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Hub Arkush hands out grades at bye week for Matt Nagy, Bears in all three phases

Most assumed their 'D' was poised to regress, but it's the Bears offense going in wrong direction

Matt Nagy | Mitchell Trubisky ...
© Isaiah J. Downing | 2019 Sep 15
Matt Nagy | Mitchell Trubisky ... © Isaiah J. Downing | 2019 Sep 15

As the Bears left for a Week 5 meeting in London as a heavy favorite to wallop the Oakland Raiders, they had a chance to enter their bye week as one of the top teams in the NFL and a serious contender for the NFC title.

They came home disappointed and, one would hope, embarrassed after absorbing a physical beating from the Raiders that analysts both local and national had previously thought unimaginable.

Now, the Bears are left to spend their in-season vacation licking their wounds, deep in self evaluation, or self scouting, as the football jargon would have it, and preparing to enter the meat of their schedule a week from Sunday with much still to prove in all areas of their game.

The Bears are nowhere near as bad as they appeared in London – we all have bad days and there were plenty of extenuating circumstances – and they still are one of the more talented young teams in the NFL.

However, the goals for this year must be improving on the team that earned the No. 3 seed in the NFC last year.

The team we’ve seen through the first five games – not just the one that messed the bed in London – clearly is not better than it was last year, particularly on offense, and is no lock to even make the playoffs, let alone make a January run.

There is much work to do, so at the bye week, my grades for each of the three phases and Matt Nagy's work thus far this season:

OFFENSE: The continued ascension of Mitch Trubisky at quarterback after a trip to the Pro Bowl as an alternate last year, dramatic improvement in the ground game with three of last season’s four running backs swapped out and position changes on the offensive line at center and guard, and upgrading of the receiving corps with the development of a key youngster and addition of a bunch more new talent all seemed a fait accompli during the offseason and training camp.

None have occurred.

In fact, the QB play and running game have taken significant steps backward, and while Allen Robinson is off to a Pro Bowl-caliber start, he has gotten precious little help from the rest of his group.

It is reasonable to assume the WR group will improve with better play behind center and a running game to take the pressure off and create more space in which the receivers can operate.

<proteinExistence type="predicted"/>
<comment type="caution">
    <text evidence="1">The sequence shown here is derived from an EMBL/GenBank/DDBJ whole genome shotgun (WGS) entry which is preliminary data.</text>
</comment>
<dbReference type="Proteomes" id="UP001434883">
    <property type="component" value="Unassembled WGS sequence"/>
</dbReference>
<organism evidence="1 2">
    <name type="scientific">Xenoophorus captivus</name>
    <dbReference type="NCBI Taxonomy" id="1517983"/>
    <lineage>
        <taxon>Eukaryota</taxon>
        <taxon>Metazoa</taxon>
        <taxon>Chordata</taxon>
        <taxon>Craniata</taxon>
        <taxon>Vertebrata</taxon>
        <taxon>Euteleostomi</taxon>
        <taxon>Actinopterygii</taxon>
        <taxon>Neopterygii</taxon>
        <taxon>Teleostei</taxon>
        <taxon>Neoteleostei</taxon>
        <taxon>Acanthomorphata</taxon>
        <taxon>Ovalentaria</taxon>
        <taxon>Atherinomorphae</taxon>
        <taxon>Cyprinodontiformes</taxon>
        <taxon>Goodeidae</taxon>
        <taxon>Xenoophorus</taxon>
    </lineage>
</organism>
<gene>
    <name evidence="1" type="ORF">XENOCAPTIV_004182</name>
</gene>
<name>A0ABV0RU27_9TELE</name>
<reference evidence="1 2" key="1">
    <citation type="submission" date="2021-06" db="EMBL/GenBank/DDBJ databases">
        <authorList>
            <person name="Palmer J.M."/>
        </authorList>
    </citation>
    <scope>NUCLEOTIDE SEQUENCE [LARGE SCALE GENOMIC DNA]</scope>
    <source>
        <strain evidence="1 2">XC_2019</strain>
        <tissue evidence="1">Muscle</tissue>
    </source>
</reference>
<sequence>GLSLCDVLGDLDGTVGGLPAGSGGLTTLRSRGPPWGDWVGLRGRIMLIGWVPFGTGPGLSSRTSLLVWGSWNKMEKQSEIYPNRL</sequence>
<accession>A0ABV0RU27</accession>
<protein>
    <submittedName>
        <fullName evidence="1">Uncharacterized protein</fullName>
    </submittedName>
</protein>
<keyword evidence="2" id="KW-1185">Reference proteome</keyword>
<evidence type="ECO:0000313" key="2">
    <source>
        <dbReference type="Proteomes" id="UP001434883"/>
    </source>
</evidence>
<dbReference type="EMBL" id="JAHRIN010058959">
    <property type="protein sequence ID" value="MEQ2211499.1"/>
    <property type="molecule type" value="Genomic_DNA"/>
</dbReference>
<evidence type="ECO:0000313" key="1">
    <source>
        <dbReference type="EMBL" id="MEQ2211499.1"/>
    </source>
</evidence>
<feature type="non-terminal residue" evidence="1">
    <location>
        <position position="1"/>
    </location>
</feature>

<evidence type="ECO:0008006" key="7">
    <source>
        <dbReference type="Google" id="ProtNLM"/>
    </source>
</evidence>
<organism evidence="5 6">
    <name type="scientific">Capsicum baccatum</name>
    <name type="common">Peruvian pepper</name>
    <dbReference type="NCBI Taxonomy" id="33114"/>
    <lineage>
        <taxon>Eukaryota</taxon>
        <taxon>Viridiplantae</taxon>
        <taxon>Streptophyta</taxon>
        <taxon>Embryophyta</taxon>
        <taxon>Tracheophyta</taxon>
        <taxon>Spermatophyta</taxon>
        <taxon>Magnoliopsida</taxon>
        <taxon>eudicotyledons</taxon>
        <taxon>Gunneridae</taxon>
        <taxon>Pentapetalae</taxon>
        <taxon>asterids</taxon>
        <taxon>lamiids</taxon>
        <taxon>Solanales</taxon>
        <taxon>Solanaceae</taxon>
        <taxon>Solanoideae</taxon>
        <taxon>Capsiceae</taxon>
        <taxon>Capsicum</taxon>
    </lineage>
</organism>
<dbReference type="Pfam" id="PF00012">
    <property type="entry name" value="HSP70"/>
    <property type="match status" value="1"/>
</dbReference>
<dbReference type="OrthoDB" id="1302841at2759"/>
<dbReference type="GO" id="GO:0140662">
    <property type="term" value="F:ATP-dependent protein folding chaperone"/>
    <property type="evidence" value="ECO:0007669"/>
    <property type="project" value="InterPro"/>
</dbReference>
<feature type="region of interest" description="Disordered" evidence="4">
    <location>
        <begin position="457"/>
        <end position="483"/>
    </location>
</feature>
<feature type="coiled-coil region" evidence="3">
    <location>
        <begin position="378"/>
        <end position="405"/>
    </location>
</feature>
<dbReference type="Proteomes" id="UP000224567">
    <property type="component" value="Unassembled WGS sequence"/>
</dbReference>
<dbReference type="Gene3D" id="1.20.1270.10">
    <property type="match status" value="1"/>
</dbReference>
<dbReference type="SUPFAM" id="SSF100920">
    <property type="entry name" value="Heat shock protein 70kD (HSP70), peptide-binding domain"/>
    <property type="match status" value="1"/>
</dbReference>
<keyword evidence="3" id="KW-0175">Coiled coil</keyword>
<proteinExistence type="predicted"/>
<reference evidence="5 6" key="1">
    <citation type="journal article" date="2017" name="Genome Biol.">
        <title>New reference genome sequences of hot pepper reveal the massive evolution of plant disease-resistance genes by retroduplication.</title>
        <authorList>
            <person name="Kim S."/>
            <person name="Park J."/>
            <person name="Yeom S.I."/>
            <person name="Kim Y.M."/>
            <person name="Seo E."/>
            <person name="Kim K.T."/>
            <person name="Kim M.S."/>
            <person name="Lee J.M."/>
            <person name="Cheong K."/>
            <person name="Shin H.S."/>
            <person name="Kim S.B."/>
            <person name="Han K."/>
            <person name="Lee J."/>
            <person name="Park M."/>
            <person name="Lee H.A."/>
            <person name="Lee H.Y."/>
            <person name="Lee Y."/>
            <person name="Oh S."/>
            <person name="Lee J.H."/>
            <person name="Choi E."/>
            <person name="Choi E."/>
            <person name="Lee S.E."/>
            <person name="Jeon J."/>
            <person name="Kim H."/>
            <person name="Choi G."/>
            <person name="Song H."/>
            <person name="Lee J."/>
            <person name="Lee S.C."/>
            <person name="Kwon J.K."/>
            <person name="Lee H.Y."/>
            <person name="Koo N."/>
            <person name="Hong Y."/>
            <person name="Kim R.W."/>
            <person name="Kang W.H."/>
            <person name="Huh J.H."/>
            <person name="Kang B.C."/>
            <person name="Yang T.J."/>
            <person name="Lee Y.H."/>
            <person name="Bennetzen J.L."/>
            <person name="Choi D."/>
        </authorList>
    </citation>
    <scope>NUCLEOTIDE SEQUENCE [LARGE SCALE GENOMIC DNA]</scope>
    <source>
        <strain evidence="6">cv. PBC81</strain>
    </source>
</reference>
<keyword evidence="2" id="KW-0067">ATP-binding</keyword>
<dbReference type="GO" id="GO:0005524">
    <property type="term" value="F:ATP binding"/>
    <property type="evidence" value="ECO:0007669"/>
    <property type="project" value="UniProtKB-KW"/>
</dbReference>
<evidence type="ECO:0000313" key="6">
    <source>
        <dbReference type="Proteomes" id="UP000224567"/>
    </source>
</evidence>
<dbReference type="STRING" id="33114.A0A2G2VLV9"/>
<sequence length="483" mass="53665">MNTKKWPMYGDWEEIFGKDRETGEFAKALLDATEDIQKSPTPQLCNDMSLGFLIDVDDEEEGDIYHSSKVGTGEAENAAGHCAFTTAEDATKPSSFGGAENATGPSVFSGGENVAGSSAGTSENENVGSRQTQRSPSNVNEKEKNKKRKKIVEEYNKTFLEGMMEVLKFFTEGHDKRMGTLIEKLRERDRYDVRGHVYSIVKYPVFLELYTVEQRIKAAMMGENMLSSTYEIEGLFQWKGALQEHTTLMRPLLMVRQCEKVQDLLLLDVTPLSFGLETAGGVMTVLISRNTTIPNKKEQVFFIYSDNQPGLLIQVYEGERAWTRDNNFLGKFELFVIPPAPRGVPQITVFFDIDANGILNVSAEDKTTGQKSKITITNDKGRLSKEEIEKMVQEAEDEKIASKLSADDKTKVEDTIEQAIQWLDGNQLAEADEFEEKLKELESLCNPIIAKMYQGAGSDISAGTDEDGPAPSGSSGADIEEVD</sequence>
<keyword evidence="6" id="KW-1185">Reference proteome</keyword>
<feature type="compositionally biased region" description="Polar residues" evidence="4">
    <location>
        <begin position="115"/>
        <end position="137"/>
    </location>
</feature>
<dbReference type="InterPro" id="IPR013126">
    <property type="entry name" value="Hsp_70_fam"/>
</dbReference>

Of course, Trubisky first has to get healthy, then he will also need some help from the rushing attack before we can finally say these are his shortcomings and this is where he’s been limited by defenses with no concerns the Bears will beat them on the ground.

Unfortunately, that run game right now is a Rubik’s Cube.

David Montgomery has shown a few flashes of being the real thing, but it takes a while for rookie runners to learn how huge the step up is from their college days to the show, and he will never be successful without better blocking up front.

Mike Davis was a No. 3 or a No. 4 when the Bears signed him, and he’s shown nothing to suggest he will ever be more.

Tarik Cohen can be so much more, but he is also desperately in need of better blocking, and the way he is being used is a mystery to most, perhaps even at times to Nagy.

The offensive line is clearly the biggest issue. It earned high marks in pass protection prior to the disaster last Sunday in London, but it has consistently failed to block the run and piled up penalties faster than Congress is issuing subpoenas these days.

There is no unit in football more dependent on teamwork, cohesion and timing than the offensive line, so trouble cannot be pinned solely on individual players.

But in addition to diving deep into the wisdom of his own scheme and sequencing when it comes to the run, Nagy will have to decide if Charles Leno and Kyle Long are still his best options at left tackle and right guard, respectively.

Grade: C-

DEFENSE: Forget local bias, which clearly always exists: National analysts everywhere were calling this unit “generational” until it missed its wake-up call overseas — and it still can be.

While the Bears, as usual, are being unnecessarily mysterious about the status of Akiem Hicks’ elbow injury, it was clearly serious and he is going to be missed, but if they can get Bilal Nichols back soon, they are still very talented up front and loaded everywhere else.

Ha Ha Clinton-Dix and Buster Skrine have been even better than expected, and any fall off from Vic Fangio to Chuck Pagano has been miniscule, if any exists at all.

Grade: A-

Special Teams: This group has been good overall but suffers from a few more momentary lapses than you’d like — with the running into the kicker last Sunday the most obvious.

Eddy Pineiro has a chance to be very good, Pat O’Donnell is having his best season as a pro and Cordarrelle Patterson and Tarik Cohen easily form the most dangerous return duo in the league:

Grade: B

Coaching: This is the most difficult piece to assess because there is so much involved. For all we hear about the Bears culture, and it is strong and impressive, there is a slightly different vibe around these Bears than last year’s.

It is certainly fair to wonder if their annual exhibition season vacation has helped them lose focus at least a little bit on how physical you have to be to remain consistently elite at this level.

While the defense is elite and special teams has been good, the offense is a real problem at the moment, and we all know where that points first.

Grade: B-

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